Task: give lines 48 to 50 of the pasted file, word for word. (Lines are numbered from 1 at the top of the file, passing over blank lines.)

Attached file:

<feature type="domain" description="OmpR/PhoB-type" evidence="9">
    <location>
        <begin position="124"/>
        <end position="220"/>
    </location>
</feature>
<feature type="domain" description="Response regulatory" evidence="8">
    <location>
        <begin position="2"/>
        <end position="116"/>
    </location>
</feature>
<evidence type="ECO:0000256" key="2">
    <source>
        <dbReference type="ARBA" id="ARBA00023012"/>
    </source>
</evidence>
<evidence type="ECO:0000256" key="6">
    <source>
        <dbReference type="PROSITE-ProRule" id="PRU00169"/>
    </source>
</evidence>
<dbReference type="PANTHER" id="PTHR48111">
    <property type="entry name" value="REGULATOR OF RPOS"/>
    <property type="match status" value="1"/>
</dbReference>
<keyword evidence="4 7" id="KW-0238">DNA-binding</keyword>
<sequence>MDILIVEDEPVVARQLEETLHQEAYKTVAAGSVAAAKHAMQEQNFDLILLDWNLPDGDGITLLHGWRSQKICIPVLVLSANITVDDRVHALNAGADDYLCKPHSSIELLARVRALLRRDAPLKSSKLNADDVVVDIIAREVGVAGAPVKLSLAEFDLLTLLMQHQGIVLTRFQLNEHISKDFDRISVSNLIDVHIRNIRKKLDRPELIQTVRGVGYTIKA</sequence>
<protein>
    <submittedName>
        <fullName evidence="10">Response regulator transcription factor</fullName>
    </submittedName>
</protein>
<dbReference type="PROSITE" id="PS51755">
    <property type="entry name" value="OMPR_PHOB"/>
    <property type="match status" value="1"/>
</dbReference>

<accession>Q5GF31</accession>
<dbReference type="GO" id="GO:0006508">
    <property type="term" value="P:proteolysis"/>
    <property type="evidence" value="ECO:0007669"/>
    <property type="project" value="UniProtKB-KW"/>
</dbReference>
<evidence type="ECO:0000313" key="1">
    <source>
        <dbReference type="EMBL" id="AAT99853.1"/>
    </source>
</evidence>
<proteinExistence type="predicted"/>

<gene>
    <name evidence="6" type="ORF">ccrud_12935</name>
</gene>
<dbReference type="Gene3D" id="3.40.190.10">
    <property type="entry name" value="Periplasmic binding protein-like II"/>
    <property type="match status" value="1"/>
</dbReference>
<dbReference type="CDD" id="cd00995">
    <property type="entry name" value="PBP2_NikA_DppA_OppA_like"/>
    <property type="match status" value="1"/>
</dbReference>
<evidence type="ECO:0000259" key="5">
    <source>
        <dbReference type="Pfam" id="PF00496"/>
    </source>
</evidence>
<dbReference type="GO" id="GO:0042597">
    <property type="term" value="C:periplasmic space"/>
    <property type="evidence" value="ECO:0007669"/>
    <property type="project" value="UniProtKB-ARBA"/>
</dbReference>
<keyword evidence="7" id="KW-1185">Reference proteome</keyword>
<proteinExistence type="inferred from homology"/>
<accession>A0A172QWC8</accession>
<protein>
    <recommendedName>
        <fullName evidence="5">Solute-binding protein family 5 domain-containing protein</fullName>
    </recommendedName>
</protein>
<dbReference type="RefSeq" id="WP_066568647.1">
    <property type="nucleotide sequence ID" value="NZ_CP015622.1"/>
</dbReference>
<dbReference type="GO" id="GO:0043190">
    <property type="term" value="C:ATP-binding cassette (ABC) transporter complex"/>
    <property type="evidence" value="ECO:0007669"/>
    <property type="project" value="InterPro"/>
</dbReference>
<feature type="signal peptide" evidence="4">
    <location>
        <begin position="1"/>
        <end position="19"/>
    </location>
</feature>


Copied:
</evidence>
<proteinExistence type="predicted"/>

<gene>